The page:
Tuesday, February 9, 2021

Use Jupyter Lab with PySpark and S3

If you're having an issue accessing S3 data from JupyterLab, then read on! Perhaps the info here, or in the linked GitHub repo, might help you discover and resolve your issue.

Before I get into any of the details, feel free to use this GitHub repo as an example of how to configure your JupyterLab PySpark notebook (running in a docker container on your local machine) to access data in S3.

I was recently wanting to use JupyterLab to view some parquet data in S3. I chose the pyspark-notebook image from the Jupyter Docker Stacks repo as a base Docker image and added jar files that would allow Spark to connect and read/write data to S3. 

It seemed like it should be pretty easy and technically it was. However, I ended up getting 403 errors when the pyspark code would try to read data from S3. The reason for the 403 error was understandable when I realized what I had done, but I didn't find any posts or documentation that illustrated my exact problem, so I figured I would share it here.

I wasn't setting the credentials provider explicitly when configuring the Spark session. I had passed in temporary credentials as environment variables when running the a script to start the Jupyter Lab container. I retrieved the credentials by using the following command:

aws --profile <your aws profile name> --region us-west-2 sts get-session-token

The default credentials provider was being used because I didn't explicitly set a credential provider to use. I assume that the access key and session key had info tying them to a session so the default credentials provider received an error when attempting to connect since no session token would have been passed to AWS. 

Here is the documentation from Hadoop where it shows the property names and values to use when configuring Spark to access data from S3. It's what I read and realized that I needed to set the credentials provider explicitly. 

The Hadoop documentation also reminded me that you don't need to explicitly set the access key, secret key, and session token in the Spark session configuration if you use the standard AWS environment variable names. It makes sense - I just had been explicitly setting the credentials previously.

You can view a GitHub repo that includes a Dockerfile, run script to start the docker container that passes the AWS credentials as environment variables, and an example JupyterLab notebook that uses pyspark to connect to S3 and download data. The bucket referenced in the example is private, so you'll need to substitute the S3 URI to a URI that points to publicly available data or use a bucket that you have permission to access and read.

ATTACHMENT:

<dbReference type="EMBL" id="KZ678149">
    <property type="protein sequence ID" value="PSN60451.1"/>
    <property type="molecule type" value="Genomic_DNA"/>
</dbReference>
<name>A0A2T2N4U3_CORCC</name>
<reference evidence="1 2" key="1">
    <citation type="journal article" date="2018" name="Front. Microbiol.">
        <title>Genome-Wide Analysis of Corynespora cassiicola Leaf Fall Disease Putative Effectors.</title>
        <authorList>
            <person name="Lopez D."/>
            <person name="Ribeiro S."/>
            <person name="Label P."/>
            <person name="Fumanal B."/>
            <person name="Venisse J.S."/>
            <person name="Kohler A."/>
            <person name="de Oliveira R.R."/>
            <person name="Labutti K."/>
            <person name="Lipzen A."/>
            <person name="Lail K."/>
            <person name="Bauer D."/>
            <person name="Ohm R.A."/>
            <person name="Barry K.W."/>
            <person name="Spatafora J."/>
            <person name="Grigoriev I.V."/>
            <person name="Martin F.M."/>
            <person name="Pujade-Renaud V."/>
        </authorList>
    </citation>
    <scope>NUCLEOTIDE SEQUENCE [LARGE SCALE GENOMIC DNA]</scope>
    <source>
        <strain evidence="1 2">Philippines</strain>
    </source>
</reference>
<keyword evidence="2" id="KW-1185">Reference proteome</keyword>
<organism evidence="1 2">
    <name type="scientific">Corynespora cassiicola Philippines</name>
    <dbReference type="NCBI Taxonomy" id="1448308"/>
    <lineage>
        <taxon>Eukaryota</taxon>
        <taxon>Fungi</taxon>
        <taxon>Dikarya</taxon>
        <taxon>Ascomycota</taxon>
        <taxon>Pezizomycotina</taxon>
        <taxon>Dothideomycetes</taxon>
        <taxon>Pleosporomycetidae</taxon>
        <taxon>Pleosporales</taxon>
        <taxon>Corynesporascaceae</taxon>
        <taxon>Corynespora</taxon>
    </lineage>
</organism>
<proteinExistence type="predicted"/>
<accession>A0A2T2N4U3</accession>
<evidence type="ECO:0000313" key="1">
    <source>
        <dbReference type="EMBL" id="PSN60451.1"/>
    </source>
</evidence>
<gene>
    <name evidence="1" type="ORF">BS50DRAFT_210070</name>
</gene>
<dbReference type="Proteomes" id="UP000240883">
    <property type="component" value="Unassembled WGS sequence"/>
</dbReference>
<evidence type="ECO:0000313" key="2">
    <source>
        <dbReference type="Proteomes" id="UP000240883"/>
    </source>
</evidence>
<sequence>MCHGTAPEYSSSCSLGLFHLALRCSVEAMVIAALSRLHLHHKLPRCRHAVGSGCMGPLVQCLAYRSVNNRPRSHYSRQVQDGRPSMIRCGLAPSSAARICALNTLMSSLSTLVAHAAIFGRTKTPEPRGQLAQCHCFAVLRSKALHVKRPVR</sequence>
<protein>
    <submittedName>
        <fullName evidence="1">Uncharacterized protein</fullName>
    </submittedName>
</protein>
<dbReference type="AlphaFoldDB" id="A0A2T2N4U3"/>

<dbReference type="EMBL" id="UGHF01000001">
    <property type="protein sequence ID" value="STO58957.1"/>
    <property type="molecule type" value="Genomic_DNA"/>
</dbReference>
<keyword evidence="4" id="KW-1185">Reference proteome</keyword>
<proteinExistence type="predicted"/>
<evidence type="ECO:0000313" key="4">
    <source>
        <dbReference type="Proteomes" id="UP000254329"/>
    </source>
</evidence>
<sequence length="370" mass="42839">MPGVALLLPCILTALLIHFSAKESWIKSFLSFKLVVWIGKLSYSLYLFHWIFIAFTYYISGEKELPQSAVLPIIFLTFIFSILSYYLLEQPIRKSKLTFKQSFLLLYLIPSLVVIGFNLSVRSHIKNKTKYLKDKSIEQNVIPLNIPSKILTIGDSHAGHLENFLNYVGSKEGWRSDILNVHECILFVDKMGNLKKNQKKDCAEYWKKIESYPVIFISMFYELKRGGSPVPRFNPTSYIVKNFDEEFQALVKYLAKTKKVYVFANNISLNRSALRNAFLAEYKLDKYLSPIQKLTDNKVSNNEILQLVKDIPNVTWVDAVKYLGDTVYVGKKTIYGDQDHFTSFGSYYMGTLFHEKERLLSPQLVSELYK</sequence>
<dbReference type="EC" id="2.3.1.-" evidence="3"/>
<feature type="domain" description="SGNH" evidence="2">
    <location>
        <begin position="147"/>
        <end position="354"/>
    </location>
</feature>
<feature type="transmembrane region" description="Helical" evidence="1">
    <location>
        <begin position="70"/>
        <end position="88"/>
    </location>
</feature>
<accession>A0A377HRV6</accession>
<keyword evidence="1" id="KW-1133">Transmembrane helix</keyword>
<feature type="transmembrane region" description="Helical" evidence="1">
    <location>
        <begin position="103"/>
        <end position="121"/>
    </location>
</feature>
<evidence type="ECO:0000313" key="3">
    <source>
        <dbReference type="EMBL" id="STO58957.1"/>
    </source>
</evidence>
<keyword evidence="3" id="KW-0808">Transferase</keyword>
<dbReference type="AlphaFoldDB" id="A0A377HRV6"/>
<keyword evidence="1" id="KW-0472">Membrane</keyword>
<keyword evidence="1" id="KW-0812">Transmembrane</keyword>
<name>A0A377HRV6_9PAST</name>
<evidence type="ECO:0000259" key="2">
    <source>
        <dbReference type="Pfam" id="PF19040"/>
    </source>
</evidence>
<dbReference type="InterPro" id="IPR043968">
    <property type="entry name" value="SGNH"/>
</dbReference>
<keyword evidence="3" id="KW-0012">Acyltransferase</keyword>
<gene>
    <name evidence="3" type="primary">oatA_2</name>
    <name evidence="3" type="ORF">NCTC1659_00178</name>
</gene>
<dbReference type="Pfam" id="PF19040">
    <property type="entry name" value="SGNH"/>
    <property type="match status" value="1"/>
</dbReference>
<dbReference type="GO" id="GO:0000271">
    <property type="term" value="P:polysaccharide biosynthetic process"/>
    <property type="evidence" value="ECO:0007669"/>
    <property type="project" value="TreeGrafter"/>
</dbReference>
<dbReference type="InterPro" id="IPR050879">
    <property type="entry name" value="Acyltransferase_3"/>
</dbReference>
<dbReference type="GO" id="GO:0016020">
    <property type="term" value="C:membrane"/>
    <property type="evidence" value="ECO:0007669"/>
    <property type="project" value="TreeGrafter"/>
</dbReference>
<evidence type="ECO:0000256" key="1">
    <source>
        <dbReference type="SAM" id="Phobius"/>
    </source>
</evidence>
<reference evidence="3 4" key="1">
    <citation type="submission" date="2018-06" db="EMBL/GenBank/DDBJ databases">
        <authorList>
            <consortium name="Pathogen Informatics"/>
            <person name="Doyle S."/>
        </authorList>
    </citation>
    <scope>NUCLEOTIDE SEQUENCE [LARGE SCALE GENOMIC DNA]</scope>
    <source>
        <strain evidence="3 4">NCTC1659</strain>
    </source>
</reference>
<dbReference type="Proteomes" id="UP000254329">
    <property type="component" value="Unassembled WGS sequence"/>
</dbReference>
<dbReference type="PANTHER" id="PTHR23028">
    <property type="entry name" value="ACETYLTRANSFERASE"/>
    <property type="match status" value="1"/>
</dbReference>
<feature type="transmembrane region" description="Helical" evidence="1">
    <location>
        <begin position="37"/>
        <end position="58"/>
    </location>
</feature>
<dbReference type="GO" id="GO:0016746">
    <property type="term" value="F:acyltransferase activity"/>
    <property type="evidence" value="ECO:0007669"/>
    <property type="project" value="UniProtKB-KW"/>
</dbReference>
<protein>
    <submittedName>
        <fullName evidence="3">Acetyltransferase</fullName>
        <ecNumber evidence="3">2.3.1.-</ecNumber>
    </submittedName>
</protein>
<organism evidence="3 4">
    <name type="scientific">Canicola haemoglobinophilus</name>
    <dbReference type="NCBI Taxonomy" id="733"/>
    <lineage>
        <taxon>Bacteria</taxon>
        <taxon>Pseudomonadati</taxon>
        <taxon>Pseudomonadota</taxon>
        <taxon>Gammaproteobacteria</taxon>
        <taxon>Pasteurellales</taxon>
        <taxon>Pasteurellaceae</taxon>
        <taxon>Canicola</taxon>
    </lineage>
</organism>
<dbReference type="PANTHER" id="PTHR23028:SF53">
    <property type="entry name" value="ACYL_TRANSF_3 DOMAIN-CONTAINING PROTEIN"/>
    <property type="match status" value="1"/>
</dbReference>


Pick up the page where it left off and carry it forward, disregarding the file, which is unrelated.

If you're interested in the data I used then you can find it here: the CDC's COVID-19 dataset.

Good luck, and have fun Sparking!

Monday, January 4, 2021

Notes from installing K3s on my Raspberry Pi cluster...

I put a Raspberry Pi cluster together  - now what should I do?

I have a problem when it comes to Raspberry Pis. Actually, I have a problem with impulsivity, but I'll pretend that the issue is exclusive to Raspberry Pis. The great thing is that the cost of the various Raspberry Pi models is low enough that it's relatively cheap to build a cluster. 

I knew I wanted to do the following:

  • Learn more about Kubernetes without using work resources.
  • Try some of the very neat open source projects that are mentioned on the Kubernetes podcast (ie, OpenFaas, MinIO, etc).
  • Play around with some DIY home automation. I'm not completely sure what I want to do yet, but I have a bunch of Philips Hue lights that are begging to be controlled from the cluster.

I did a search for "Raspberry Pi cluster" and "Kubernetes", and found Jeff Geerling's Raspberry Pi Cluster Ep 2 - Setting up the Cluster YouTube video.

Jeff's Kubernetes and Raspberry Pi videos are packed with useful information and he communicates very clearly. Definitely check them out!